On the 25th March 2017 MELGEN’s researchers from Leeds and Essen joined forces with Cancer Research UK, the UKs leading cancer charity, and took part in Be Curious 2017 at Leeds University. Part of the annual Leeds Festival of Science, Be Curious is a day when the University of Leeds opens its doors to showcase the research taking place in STEM subjects (Science, Technology, Engineering and Maths) around the campus. The event is open to all, and aimed at families. MELGEN took its place in the ‘Health Zone’ and spent the day showing over 250 visitors the importance of being smart in the sun, maintaining good levels of vitamin D, and the role of DNA in melanoma.
UV light from the sun is the key environmental factor leading to most forms of melanoma and other skin cancers. Too much UV leads to sunburn which is a major risk factor, particularly when it happens in childhood/early life, for developing melanoma. Here Sathya demonstrates the effect of UV light: children made UV detector ‘suns’ with beads that change colour when UV light (supplied here by a special safe-UV torch) is absorbed. The children were encouraged to put the ‘sun’ in a near a window at home to see the colour change when the sun shines on it.
Vitamin D is necessary for good health. It is made by your body in response to the action of sun shining on your skin. We know, however, that too much sun results in sunburn and that increases your risk of developing melanoma skin cancer. For people with sun- sensitive skin (pale, burn easily, never tan, lots of freckles and moles) a safer way to obtain your vitamin D is through your diet. Here Renata and Sathya explain the levels of Vitamin D in different foods through a game. Can you arrange these food items in order of precentage of recommended daily intake of vitamin D provided? The answers left many of the visitors to our stand suprised!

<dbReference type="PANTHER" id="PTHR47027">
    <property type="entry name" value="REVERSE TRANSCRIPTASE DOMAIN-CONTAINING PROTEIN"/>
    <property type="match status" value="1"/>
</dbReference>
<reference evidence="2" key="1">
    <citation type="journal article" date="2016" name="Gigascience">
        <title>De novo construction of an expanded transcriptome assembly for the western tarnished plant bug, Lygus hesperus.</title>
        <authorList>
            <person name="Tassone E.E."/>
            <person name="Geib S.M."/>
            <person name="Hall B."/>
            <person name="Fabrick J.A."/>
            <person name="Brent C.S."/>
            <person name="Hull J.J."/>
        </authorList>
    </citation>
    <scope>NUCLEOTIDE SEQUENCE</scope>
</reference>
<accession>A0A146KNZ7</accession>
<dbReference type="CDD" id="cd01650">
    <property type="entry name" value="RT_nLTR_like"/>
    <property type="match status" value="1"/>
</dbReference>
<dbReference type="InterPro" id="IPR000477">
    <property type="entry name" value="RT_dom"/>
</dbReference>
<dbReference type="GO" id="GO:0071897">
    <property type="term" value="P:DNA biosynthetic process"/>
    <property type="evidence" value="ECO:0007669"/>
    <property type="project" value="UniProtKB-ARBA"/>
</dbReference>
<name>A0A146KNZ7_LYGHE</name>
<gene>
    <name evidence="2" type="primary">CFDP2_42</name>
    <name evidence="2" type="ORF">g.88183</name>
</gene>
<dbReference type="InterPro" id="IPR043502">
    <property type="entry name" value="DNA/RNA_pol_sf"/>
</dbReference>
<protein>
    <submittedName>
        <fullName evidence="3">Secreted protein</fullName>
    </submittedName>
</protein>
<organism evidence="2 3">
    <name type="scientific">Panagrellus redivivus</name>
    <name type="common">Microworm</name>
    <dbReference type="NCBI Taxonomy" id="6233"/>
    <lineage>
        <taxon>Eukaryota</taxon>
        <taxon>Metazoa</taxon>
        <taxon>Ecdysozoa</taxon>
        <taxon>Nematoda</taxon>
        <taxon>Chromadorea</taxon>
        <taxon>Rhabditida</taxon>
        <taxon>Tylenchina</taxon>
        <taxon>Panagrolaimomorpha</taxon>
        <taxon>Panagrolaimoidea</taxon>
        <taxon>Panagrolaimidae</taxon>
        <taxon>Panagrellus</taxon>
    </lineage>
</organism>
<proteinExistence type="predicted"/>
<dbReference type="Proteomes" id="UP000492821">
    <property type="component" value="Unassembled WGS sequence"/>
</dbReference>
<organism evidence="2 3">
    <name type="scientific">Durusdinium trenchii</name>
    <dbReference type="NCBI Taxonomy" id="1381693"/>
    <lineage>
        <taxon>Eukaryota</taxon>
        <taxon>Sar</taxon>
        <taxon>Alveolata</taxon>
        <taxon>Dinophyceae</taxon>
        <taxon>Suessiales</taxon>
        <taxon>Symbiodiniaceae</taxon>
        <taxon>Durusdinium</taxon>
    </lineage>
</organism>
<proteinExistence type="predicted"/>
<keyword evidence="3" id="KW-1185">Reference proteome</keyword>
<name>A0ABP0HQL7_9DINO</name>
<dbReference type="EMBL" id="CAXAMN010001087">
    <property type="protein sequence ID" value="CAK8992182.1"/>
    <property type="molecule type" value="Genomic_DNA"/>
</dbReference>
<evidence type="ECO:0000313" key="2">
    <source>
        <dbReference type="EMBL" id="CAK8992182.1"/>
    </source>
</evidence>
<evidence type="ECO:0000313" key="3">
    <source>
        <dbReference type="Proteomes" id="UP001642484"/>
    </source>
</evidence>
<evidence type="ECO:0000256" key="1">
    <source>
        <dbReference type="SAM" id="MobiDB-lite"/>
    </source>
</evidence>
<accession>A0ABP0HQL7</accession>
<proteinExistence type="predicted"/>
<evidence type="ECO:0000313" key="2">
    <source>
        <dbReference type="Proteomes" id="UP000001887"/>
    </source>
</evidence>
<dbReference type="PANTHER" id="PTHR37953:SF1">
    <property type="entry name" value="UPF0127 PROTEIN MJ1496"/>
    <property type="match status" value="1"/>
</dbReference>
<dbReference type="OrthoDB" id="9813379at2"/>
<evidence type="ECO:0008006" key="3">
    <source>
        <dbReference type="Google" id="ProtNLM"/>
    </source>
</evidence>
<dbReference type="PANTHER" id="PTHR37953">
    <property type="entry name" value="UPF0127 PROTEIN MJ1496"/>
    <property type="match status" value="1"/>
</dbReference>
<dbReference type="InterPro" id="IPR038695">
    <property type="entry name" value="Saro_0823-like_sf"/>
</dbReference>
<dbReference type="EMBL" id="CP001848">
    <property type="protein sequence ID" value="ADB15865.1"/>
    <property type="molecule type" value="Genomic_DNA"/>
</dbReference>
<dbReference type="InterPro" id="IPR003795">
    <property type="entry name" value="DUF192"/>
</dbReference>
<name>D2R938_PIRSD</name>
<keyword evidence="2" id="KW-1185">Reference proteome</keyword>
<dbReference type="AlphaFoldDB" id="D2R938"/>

Almost everyone now, even those of a young age, has heard of DNA and knows that ‘when DNA goes bad’ it can can give you diseases including cancers such as melanoma. At Be Curious we gave visitors the chance, not only to see DNA, but also to extract it themselves… from the humble strawberry. Here Rohit and Joey are taking a number of young visitors through the steps needed to extract DNA from a strawberry and, at the same time, explaining how UV can cause the changes in the DNA which can eventually lead to melanoma.
Be Curious was a great success and our researchers relished having the chance to get involved with people from the local region and show them the work MELGEN is involved with. Be Curious was all about making science fun, and our researchers certainly achived that, but we had a serious message to impart too, and we made sure every one went home with a leaflet about how to stay safe in the sun. We also shared some information about the workings of MELGEN and, if you would like a copy of the MELGEN leaflet shown you can download it here or from the Document Repository.